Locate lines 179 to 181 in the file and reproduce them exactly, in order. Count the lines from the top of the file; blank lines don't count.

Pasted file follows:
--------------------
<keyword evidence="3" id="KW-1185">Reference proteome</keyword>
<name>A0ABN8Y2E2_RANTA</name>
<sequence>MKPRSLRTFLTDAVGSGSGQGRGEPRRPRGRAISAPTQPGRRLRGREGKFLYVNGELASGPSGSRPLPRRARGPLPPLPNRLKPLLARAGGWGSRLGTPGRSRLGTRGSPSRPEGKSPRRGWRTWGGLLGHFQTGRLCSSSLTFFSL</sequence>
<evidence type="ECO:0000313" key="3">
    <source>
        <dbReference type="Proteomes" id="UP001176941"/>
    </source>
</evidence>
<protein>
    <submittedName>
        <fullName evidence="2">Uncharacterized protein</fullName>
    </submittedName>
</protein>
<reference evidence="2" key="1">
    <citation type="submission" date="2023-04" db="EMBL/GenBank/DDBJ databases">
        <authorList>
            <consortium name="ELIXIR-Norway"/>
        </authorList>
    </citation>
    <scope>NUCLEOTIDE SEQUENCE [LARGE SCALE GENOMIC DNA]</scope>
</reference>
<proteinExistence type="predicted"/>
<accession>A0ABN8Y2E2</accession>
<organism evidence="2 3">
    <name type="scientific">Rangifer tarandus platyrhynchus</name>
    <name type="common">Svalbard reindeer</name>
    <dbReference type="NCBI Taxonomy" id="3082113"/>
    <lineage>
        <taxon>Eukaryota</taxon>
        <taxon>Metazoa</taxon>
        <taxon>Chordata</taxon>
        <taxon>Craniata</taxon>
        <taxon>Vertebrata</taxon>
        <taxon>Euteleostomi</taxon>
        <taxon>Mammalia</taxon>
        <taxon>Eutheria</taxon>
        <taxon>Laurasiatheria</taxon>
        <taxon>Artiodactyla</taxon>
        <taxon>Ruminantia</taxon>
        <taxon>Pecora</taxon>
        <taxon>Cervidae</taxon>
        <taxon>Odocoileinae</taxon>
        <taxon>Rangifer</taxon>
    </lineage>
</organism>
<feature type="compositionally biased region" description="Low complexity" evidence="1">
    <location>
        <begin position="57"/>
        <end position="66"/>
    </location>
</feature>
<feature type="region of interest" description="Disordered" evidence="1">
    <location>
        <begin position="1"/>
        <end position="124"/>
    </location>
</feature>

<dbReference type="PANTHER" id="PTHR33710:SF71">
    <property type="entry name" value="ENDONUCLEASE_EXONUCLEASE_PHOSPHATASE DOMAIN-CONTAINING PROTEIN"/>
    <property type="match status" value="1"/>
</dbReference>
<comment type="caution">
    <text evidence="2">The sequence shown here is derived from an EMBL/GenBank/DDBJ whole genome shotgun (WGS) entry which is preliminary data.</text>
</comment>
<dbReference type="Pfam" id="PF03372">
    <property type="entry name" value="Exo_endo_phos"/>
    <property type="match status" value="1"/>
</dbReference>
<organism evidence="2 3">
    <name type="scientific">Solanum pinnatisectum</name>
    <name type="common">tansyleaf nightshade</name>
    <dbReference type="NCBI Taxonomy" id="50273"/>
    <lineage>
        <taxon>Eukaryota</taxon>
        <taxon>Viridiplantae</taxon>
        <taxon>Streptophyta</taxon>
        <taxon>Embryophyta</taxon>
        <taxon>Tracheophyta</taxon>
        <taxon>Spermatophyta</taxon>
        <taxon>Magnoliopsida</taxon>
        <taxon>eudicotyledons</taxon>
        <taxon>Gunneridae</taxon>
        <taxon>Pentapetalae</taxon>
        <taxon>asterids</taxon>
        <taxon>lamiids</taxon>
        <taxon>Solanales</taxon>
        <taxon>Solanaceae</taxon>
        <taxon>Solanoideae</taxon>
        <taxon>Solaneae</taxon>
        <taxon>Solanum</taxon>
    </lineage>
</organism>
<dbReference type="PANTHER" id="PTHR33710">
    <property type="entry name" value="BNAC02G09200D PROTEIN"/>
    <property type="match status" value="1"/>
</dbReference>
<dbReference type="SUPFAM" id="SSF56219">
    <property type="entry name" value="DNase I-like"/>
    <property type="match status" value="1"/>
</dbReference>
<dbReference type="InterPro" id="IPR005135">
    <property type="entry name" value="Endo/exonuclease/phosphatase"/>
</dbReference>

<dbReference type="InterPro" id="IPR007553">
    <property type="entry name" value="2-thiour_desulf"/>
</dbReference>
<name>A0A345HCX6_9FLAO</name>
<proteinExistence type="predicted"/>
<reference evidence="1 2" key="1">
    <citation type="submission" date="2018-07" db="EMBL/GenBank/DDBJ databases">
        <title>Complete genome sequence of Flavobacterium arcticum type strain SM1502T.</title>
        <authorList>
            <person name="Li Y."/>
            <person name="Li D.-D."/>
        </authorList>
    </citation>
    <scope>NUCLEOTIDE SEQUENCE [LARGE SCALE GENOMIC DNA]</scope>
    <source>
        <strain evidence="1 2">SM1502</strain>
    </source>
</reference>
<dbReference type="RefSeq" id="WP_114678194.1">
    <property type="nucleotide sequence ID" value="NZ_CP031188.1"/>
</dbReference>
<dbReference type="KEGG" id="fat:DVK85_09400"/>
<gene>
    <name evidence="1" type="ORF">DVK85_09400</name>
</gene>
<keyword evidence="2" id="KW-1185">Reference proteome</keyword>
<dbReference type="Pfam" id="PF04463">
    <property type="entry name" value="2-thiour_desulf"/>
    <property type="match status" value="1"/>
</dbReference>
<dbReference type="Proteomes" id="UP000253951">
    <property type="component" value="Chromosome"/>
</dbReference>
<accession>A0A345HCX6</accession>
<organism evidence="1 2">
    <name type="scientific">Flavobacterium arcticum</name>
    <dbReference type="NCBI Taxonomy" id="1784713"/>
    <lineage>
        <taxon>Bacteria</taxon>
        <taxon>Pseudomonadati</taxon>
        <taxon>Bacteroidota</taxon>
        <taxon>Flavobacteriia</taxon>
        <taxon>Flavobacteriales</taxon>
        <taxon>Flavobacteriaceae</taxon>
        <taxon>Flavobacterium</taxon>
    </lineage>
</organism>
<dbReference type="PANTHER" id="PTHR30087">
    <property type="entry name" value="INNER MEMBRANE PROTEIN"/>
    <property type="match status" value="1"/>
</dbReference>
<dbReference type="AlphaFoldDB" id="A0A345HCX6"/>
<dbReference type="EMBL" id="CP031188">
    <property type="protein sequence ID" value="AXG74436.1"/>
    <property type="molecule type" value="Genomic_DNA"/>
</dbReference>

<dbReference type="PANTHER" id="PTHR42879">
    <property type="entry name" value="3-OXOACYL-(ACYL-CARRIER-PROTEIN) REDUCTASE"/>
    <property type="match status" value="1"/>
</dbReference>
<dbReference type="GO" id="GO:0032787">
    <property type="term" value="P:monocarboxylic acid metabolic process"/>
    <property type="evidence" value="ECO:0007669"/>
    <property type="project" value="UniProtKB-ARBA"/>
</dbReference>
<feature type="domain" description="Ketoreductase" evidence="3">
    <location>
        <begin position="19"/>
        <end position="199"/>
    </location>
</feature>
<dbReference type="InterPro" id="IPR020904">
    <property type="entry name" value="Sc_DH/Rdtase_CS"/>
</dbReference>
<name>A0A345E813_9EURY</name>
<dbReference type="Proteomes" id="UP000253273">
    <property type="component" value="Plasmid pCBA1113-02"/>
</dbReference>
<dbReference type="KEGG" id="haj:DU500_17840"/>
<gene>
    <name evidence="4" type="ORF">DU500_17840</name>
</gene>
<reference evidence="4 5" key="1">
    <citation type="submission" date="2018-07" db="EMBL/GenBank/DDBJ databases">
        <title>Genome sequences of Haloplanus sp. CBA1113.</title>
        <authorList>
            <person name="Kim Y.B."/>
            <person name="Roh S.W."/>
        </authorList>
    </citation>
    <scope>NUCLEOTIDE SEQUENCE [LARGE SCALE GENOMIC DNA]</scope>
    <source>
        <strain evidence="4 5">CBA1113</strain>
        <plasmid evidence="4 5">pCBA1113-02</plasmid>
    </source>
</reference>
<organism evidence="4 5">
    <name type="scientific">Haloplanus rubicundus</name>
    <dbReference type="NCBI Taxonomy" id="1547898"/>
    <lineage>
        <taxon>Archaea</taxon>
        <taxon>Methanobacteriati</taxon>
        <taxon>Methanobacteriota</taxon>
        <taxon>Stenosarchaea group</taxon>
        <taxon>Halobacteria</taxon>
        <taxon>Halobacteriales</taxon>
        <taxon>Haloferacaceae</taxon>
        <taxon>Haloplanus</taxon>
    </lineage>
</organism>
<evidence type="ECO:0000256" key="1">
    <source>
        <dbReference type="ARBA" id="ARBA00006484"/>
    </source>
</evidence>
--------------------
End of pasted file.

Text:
<dbReference type="Proteomes" id="UP000253273">
    <property type="component" value="Plasmid pCBA1113-02"/>
</dbReference>